The end of the year is often seen as a time to take stock and review what we’ve achieved in the past year, and maybe make some resolutions for the next year. It’s a time when we’re likely to ask ourselves questions like: What have I achieved? What more should I have done? What can I aim to do next year?
These were the questions I was hoping to answer when I decided to do a personal retreat recently. Booking a room at a local residential theological school, I thought I’d spend four quiet days reading God’s Word, praying, reflecting on the past year, and planning for the year ahead.
To my surprise, however, God showed me that I would probably not get the answers I was seeking. In fact, I might have even been asking the wrong questions.
As I spent unhurried time with God, chatted with staff and students at the school, wandered around its tranquil compound, and simply savoured the opportunity to get away from my usual routine, I began to see life as a matter of being, rather than doing.
No doubt, most of us have many duties and responsibilities that take up much of our days. Work, studies, family, caregiving can take up every bit of our waking time, so much so that it crowds out time for God, rest, and self.
Yet, over those four wonderful days, as I took my time to do what I wanted, I discovered two simple insights into how I could learn to slow down and appreciate this life that God has given me:
1. I Need to Stop Trying to “Achieve”
Living in Singapore, it’s so easy to get caught up in the constant striving for productivity and efficiency. Everything can become an item on the to-do list—even Quiet Time and prayer—that needs to be done quickly and efficiently, so that we can move on to the next item.
But, I realised that I needed to take a second look at these tasks and reflect on their intrinsic value. Instead of trying to get them out of the way as quickly as possible, I could ask myself: Why am I doing this? What is it worth? Can I spend more time and effort on it? How can I make it really count?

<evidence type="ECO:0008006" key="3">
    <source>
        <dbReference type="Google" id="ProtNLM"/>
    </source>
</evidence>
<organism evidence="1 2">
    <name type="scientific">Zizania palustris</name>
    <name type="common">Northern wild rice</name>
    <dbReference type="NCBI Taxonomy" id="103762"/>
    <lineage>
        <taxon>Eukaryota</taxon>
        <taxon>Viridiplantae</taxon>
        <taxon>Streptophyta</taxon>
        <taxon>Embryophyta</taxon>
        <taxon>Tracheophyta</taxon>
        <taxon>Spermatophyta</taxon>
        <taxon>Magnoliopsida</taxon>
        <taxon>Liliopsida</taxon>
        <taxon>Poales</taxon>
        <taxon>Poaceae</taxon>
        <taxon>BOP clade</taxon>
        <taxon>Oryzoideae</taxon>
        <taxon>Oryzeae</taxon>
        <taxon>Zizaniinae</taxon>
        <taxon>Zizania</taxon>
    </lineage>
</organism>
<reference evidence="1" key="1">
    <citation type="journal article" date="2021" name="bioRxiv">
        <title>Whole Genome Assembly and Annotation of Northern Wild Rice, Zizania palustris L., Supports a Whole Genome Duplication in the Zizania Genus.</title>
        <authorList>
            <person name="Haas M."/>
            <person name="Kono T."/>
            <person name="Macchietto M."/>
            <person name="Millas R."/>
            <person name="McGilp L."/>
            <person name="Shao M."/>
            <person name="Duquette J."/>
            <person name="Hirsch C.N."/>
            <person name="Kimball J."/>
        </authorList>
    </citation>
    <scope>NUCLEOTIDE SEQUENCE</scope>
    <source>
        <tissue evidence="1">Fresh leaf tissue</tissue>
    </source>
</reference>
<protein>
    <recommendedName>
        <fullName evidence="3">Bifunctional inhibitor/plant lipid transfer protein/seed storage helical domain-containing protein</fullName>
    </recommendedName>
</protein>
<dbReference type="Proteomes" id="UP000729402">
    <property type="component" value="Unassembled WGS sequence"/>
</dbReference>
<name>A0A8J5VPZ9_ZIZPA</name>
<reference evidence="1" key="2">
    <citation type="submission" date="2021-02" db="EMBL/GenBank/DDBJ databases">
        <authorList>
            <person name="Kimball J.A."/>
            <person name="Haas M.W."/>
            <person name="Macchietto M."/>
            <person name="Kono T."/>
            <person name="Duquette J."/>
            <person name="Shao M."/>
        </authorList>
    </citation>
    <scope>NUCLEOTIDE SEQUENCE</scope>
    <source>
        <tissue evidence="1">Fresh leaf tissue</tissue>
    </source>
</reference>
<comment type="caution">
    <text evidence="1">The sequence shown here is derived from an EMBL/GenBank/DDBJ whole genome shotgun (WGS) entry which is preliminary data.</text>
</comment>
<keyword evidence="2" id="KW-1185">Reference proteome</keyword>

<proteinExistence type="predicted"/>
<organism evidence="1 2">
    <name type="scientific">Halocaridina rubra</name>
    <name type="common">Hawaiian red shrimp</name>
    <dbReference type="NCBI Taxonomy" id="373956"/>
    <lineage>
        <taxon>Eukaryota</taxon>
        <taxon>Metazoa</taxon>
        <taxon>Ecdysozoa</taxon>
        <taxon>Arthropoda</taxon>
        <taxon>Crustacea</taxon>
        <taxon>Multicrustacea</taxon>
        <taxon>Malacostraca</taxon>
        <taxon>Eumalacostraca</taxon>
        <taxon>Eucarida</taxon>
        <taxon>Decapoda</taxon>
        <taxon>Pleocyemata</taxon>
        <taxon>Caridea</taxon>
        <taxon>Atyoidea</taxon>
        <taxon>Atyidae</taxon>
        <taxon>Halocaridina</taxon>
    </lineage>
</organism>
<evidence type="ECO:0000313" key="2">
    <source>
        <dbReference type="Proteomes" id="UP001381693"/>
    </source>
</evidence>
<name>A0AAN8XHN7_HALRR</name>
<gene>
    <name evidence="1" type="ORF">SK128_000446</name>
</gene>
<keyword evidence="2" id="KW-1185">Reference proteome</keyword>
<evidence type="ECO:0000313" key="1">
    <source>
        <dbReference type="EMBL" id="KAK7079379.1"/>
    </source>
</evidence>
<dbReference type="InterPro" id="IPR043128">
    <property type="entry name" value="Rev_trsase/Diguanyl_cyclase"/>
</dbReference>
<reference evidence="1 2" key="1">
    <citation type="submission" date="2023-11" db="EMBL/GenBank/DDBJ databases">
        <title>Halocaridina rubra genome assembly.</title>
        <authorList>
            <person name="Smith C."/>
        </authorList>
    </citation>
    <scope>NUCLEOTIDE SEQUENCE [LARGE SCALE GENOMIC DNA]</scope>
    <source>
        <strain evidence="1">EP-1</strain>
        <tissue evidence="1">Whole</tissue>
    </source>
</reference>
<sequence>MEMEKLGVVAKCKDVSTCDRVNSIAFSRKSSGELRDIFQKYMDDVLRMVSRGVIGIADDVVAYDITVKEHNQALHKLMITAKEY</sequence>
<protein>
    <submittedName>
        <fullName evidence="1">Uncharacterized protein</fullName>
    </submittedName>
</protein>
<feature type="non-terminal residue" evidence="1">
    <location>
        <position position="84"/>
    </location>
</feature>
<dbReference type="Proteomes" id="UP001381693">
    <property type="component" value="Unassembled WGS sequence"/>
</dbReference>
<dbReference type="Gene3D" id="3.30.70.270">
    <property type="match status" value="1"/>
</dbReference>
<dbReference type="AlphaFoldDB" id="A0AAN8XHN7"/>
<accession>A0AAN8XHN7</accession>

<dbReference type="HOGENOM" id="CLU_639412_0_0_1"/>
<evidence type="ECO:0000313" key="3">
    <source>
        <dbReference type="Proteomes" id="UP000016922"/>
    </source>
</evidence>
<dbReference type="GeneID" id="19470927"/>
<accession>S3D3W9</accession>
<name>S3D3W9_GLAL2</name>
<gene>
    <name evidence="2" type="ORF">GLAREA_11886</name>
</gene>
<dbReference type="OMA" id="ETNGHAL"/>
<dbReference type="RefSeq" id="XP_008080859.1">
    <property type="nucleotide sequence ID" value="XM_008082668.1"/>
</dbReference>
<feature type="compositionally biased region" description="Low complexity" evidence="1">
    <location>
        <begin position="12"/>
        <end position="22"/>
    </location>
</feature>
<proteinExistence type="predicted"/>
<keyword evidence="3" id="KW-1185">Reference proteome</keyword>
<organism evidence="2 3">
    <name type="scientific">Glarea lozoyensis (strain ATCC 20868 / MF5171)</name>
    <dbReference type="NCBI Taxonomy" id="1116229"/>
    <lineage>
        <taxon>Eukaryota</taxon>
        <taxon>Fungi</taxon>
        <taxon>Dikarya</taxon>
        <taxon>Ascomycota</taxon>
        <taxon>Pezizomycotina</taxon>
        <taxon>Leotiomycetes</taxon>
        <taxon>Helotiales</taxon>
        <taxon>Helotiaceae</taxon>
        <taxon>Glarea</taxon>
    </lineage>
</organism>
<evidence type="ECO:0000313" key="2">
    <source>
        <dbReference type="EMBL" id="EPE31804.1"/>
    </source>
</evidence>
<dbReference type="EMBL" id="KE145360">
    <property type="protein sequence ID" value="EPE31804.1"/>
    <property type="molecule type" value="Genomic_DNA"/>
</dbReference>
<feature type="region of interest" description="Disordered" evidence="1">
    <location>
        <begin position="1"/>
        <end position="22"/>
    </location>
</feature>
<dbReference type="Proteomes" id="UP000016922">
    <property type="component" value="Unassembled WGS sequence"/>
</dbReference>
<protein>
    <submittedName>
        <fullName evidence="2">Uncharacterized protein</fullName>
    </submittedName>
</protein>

During my retreat, I began to see the value of some things that I often rushed through or treated as “luxuries”, forgetting how essential they really were to life as a believer.
Taking time to read the Bible and pray, knowing that it is a privilege and joy to do so as a child of God.
Taking time to chat with people around me, remembering that it is part of meaningful fellowship and sharing God’s love.
Taking time to rest, knowing that the body which God gave me needs it as a necessary break (and not a time-waster).
Taking time to read, remembering that it is part of learning and exposing myself to wider knowledge and understanding.
2. I Need to Start Enjoying the “Doing”
Ecclesiastes 3:1 describes “a time for everything, and a season for every activity”. Everything, the Teacher reminds us, is a gift from God. That includes every duty and task—as well as the time to do it.
“There is nothing better for people than to be happy and to do good while they live,” observes the Teacher in verses 12–13. “That each of them may eat and drink, and find satisfaction in all their toil—this is the gift of God.”
Instead of always wondering, What do I need to do next?, I realised that I should ask this question instead: Can I learn to enjoy everything I do?
Can I see each task as something of value in itself, and not just as a means to a greater end?
Instead of rushing to clear up after dinner, can I learn to focus on washing the plates and cleaning the table well?
Instead of rushing to the supermarket or MRT, can I learn to enjoy the walk itself?
Instead of rushing to finish a writing assignment, can I just soak myself in working on the words?
I’d highly recommend a short, personal retreat for anyone who’s stressed, exhausted, worn out, or simply tired of the daily routine. The unhurried time of reflection and rest—even if it’s just half a day—is refreshing, for it gives an opportunity to take stock and spend time with our Creator.
But even more importantly, I believe we can learn to see our routines and lead our lives a little differently. Not just to slow down, but also to appreciate and to enjoy the tasks and time that we have been given—and to find satisfaction in all our toil, for all this is the gift of God.